- Diabetes Research
- Glucose Meters
- Adult Onset Diabetes
- Diabetes and Exercise
- Diabetes and Insurance
- Diabetes and Sex
- Diabetes Care
- Diabetes Control
- Diabetes Cure
- Diabetes Prevention
- Diabetes Technology
- Insulin Resistance
- Type 1 Diabetes
- Type 2 Diabetes
- Type 3 Diabetes
- Battle Diabetes
Low melatonin levels linked to diabetes in women
Women with low levels of melatonin may be more at risk for developing diabetes, a new study reveals.
The hormone linked to sleep regulation, melatonin plays an important role in maintaining the body's natural rhythms. Receptors for melatonin are found all over the body, including the pancreas, suggesting that it might have the ability to impact insulin production.
Predictor of risk
Researchers at Harvard's Brigham and Women's Hospital compared 370 diabetic women to 370 women without the condition. The women gave urine samples to assess baseline melatonin levels, and they also completed surveys about their lifestyle habits, including diet, exercise and sleep patterns.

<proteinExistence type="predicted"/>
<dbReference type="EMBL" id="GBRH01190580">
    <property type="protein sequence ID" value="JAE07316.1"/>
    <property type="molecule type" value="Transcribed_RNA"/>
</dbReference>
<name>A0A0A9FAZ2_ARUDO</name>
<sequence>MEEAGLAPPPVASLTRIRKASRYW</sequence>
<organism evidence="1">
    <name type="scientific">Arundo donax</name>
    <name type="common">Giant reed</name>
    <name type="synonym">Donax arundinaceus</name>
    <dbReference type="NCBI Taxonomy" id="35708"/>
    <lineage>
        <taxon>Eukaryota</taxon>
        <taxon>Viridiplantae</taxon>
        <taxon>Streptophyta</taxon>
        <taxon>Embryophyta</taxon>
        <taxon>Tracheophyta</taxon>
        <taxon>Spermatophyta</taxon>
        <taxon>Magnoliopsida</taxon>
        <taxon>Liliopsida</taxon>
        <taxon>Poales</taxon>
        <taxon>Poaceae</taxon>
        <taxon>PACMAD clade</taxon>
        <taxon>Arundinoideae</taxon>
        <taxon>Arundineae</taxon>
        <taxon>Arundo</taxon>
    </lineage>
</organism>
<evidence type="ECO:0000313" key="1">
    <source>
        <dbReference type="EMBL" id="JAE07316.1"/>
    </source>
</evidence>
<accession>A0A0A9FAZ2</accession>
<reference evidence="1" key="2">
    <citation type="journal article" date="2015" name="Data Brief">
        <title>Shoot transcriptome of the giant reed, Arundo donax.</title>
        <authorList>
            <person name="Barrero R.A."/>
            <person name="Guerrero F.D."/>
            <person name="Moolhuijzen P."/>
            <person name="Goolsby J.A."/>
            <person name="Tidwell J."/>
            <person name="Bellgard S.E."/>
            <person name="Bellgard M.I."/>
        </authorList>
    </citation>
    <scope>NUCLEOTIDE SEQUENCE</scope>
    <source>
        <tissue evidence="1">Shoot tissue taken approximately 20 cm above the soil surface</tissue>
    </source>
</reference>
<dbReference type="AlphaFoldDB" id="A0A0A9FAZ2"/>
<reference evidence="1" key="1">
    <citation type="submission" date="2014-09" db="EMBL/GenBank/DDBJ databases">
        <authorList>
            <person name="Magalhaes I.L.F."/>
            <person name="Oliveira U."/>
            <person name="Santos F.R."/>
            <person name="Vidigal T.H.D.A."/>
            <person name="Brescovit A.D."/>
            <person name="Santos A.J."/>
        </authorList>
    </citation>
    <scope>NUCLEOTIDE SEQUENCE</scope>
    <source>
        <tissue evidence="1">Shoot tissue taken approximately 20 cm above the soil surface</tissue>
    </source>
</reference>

Even after accounting for these factors, researchers found that women with low melatonin levels were 2.2 times as likely to develop diabetes compared to women with high levels of the hormone.
The researchers expected to find an association between melatonin levels and diabetes, but the study’s lead author, Dr. Ciaran McMullan, said they were surprised by the results.
It's unclear whether or not low melatonin levels can actually cause diabetes, so more research is needed before recommending supplements to diabetic patients, McMullan noted.
“What we don’t yet know is whether you can change the risk of diabetes by increasing melatonin secretion,” she wrote.
The research is published in the Journal of the American Medical Association.
Source: NBC News
The information provided on battlediabetes.com is designed to support, not replace, the relationship that exists between a patient/site visitor and his/her health professional. This information is solely for informational and educational purposes. The publication of this information does not constitute the practice of medicine, and this information does not replace the advice of your physician or other health care provider. Neither the owners or employees of battlediabetes.com nor the author(s) of site content take responsibility for any possible consequences from any treatment, procedure, exercise, dietary modification, action or application of medication which results from reading this site. Always speak with your primary health care provider before engaging in any form of self treatment. Please see our Legal Statement for further information.